Vietnam says parched Red River at record low

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The Red River that divides Hanoi is at its lowest level in more than a century, and global warming could be a factor, a Vietnamese official said on Thursday.

"The level of the Red River was measured at only 0.66 metres (2.2 feet) on Tuesday morning, the lowest level in more than 100 years," said Le Thanh Hai, deputy director of the National Centre for Hydro-Meteorological Forecasting.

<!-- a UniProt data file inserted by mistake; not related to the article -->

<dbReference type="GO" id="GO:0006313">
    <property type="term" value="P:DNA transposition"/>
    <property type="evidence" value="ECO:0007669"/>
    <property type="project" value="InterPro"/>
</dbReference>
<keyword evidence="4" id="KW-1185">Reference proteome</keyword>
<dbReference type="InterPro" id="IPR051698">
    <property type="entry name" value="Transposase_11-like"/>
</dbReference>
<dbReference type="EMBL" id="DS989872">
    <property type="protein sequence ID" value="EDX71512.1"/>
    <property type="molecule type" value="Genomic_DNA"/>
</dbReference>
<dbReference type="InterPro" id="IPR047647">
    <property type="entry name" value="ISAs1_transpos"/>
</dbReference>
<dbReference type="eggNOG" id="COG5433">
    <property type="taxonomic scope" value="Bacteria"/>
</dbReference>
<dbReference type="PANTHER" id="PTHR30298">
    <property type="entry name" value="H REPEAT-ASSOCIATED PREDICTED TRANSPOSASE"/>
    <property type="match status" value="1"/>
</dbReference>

Vietnam is particularly vulnerable to the effects of climate change, the United Nations says.

The drying out of the Red River, spanned by several bridges, has left fishing boats stranded and exposed much of the river bed.

"There isn't yet clear scientific proof to say that this phenomenon is linked to climate change but I think there is a link between the two," Hai told AFP.

He blamed the low water levels on the year's short rainy season, warming because of the El Nino weather effect, and construction of hydro-electric projects on rivers in southern China and northern Vietnam.

"I think that the dryness which is hitting several rivers in northern provinces of Vietnam could continue at least until March or April 2010," Hai said.

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